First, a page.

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Re: Munros and mental health

Postby Caberfeidh » Sat Jan 19, 2019 10:26 am

Is it specifically Munros or just the hills/highlands in general? I used to have a very stressful job, working in a busy hospital unit where I was rushed off my feet twelve hours a day or night. I had to escape to the hills as often as possible to calm down and cool off. Now I have a much more relaxed job and I find that I do not have the urge to get away to the hills so much. I also notice that a lot of my friends and colleagues from hospital work have succumbed to depression and suicide over the years. I believe our minds are honed by evolution from our hunter-gatherer past to enjoy walking through hills and glens, canoeing along lochs, camping in peaceful surroundings and sitting around campfires. This stressful mad rush which life has become since the Industrial Revolution (some may say since metal working was discovered) is too much for our primordial minds and can be very unhealthy for us. A balance needs to be found between working in the modern world to enjoy the benefits of progress and relaxing in the real world of quiet hills, lochs and heather.

Canoeing Loch Morlich.JPG
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Re: Munros and mental health

Postby iangpark » Sat Jan 19, 2019 12:20 pm

Not much of a Munroist, rather just a hillwalker, but my mental health has gone seriously downhill in the past few months and I am still in the process of recovering from a very serious event. I find that hillwalking less relaxes me/calms me down but instead provides a scenario in which I have no option but to focus on something else (e.g. If I don't walk this fast I'll miss the last bus back; the sun's going down etc.). I have found that after a day on the hills, as my nailbiting ceases, the appearance of my nails greatly improves and I am left with a sense of achievement for the next couple of days, normally pouring back over the report I have written and looking at photos I took.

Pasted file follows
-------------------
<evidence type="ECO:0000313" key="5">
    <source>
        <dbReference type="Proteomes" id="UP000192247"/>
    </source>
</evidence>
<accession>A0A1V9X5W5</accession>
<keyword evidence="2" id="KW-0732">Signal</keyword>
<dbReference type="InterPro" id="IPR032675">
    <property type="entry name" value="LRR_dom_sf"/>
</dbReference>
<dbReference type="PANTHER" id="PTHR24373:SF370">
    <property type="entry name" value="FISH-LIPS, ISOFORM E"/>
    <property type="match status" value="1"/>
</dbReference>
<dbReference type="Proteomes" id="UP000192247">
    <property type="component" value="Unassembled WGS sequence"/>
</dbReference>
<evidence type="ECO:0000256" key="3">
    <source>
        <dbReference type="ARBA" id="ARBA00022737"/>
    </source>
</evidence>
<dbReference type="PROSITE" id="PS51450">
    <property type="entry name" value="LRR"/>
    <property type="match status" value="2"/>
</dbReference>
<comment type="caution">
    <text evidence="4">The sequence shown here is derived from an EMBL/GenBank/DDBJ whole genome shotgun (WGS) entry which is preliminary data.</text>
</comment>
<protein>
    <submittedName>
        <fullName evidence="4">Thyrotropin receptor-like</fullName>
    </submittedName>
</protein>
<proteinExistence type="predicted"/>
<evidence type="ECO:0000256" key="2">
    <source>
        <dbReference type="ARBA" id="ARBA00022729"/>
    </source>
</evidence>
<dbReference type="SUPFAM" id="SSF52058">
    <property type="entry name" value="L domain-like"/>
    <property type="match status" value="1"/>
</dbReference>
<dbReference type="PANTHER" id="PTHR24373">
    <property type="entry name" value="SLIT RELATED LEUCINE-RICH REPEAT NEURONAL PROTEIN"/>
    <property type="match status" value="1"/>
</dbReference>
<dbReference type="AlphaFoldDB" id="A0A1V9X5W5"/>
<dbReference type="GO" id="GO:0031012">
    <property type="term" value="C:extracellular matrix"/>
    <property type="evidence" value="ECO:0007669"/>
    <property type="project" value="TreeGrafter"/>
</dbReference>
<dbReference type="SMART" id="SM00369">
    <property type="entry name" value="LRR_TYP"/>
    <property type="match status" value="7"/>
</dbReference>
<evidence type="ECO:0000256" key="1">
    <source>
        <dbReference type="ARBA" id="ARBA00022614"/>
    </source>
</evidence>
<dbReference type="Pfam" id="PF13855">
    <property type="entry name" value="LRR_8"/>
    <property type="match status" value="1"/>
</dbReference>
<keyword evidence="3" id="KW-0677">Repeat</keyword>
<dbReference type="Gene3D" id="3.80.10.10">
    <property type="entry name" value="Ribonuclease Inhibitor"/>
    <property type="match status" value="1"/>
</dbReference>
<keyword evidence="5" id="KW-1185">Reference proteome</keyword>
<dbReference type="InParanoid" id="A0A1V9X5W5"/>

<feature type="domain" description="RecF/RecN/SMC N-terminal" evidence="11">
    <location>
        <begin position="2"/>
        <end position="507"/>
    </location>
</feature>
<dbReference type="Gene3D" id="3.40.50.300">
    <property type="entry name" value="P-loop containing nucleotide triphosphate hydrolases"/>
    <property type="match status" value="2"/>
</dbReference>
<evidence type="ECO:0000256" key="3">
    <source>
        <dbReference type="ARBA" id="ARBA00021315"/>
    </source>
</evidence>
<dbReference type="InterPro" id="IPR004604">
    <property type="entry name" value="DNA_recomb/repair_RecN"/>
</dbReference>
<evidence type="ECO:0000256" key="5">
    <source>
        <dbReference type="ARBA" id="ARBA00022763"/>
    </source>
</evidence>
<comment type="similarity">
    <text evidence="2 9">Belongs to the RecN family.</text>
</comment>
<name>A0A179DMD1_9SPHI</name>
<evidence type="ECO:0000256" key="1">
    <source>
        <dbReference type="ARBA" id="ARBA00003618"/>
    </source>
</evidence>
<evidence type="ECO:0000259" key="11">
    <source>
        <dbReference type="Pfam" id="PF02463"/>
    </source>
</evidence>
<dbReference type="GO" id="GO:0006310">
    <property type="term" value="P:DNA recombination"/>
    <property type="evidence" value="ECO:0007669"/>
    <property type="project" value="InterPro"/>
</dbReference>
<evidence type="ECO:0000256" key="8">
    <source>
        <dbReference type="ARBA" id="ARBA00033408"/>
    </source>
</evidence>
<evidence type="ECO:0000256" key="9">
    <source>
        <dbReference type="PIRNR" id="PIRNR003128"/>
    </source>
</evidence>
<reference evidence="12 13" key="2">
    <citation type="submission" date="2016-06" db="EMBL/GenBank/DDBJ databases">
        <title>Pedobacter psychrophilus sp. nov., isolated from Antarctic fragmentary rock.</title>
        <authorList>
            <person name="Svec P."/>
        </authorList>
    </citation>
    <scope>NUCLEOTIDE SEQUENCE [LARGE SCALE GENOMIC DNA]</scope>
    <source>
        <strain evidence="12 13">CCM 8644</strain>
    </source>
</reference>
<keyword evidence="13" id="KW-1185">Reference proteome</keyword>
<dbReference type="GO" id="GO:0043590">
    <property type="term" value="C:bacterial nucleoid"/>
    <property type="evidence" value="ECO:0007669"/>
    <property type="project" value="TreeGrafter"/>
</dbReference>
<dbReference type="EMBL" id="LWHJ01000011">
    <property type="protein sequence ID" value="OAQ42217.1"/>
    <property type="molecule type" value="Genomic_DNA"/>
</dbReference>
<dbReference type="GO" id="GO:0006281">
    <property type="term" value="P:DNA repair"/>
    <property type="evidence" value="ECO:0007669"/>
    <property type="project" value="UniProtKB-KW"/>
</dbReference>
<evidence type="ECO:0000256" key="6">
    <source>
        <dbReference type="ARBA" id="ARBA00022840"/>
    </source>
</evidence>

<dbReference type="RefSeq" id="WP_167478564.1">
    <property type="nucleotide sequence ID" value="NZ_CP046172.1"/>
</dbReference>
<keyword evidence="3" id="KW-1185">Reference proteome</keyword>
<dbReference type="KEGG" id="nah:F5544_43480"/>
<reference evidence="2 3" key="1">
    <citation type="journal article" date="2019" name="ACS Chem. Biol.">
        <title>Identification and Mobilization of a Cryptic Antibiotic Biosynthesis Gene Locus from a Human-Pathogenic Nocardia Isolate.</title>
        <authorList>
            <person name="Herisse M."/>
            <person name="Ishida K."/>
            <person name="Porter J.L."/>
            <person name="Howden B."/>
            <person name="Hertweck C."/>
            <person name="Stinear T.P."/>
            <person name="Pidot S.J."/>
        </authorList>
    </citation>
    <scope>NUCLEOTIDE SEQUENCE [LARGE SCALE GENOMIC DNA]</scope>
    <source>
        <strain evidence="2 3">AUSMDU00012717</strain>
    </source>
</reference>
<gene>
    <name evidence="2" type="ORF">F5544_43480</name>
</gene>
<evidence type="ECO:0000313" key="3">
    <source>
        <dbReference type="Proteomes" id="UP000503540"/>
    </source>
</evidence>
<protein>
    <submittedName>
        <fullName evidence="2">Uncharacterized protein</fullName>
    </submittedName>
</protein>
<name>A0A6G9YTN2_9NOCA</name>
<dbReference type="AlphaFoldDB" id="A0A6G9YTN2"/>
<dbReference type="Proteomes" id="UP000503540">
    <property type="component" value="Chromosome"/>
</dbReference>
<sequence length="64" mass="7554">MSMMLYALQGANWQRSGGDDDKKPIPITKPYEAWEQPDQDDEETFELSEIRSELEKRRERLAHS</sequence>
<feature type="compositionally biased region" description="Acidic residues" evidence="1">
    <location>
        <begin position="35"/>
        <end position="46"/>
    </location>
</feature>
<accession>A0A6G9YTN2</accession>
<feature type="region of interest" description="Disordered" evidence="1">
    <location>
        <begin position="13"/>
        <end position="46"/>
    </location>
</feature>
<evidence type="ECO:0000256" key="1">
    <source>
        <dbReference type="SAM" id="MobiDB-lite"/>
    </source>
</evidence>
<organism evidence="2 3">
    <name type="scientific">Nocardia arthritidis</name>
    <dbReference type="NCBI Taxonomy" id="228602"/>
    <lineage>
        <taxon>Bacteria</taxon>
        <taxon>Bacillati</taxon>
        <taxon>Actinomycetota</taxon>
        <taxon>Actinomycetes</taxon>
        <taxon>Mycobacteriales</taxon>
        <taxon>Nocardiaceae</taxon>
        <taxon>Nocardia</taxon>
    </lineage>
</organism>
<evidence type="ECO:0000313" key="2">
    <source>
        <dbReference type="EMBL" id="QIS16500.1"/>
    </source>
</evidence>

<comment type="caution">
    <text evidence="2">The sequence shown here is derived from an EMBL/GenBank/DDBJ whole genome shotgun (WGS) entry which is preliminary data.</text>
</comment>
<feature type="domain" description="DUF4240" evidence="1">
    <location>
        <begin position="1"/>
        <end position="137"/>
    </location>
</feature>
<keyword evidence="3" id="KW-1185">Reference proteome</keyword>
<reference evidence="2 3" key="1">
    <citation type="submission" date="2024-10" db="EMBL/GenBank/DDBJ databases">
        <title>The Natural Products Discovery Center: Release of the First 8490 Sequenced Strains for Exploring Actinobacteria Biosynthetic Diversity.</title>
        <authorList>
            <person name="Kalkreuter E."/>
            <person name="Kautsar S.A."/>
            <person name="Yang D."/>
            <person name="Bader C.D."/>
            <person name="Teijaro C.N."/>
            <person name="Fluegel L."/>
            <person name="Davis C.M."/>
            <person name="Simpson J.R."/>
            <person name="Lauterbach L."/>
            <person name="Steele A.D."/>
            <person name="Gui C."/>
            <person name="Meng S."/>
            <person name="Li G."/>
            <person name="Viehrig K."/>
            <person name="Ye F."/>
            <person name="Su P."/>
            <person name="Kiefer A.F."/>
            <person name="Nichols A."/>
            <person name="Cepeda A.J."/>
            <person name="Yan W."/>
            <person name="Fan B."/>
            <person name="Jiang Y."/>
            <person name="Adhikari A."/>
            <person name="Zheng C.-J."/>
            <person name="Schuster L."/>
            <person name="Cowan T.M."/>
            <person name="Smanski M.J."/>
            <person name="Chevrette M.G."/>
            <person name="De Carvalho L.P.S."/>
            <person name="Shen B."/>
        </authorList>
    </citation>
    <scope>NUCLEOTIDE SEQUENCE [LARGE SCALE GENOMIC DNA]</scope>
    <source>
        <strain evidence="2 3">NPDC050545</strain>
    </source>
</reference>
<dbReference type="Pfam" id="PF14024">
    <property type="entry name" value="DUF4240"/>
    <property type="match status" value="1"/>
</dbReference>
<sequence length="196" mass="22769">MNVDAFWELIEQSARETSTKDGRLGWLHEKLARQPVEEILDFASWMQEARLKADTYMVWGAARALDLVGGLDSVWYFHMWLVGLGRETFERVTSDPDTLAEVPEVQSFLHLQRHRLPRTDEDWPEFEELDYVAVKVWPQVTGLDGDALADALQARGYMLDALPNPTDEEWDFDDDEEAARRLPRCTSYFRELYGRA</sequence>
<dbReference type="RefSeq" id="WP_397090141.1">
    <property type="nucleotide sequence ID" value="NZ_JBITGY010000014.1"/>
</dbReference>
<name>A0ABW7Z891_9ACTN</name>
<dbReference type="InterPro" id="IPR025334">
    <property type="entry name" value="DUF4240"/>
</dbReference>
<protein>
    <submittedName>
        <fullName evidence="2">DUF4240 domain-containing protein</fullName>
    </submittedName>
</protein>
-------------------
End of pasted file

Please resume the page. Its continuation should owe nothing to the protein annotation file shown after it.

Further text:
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Re: Munros and mental health

Postby Helen Bruce » Mon Jan 21, 2019 6:33 pm

I'm lucky not to have had serious mental health problems BUT like everyone I have times when I get stressed, feel down, have to deal with bereavement, etc. Regular walking and being in nature - Munros or otherwise - is about maintaining good mental health to me, rather than helping me to cope with more severe issues.

I'm convinced that seeing big skies and fantastic views, walking through native woodlands, hearing birdsong, battling the weather, giving my body a good workout and testing my outdoor skills all build mental resilience which helps keep me more grounded and better able to cope with everything life throws at me. In fact I don't know how I'd cope without that escape valve.
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Re: Munros and mental health

Postby Sick Kid » Mon Jan 28, 2019 9:16 pm

I suffered from a lengthy severe depressive episode, basically lost my 30’s and was on a concoction of meds. The meds did most of the work but definitely getting out in nature made a big difference. I went from doing long walks to hillwalking and have never looked back. I’m medication free and although I still suffer from the odd blip I’ve never felt fitter or happier.
Feel free to get in touch if you need more info :)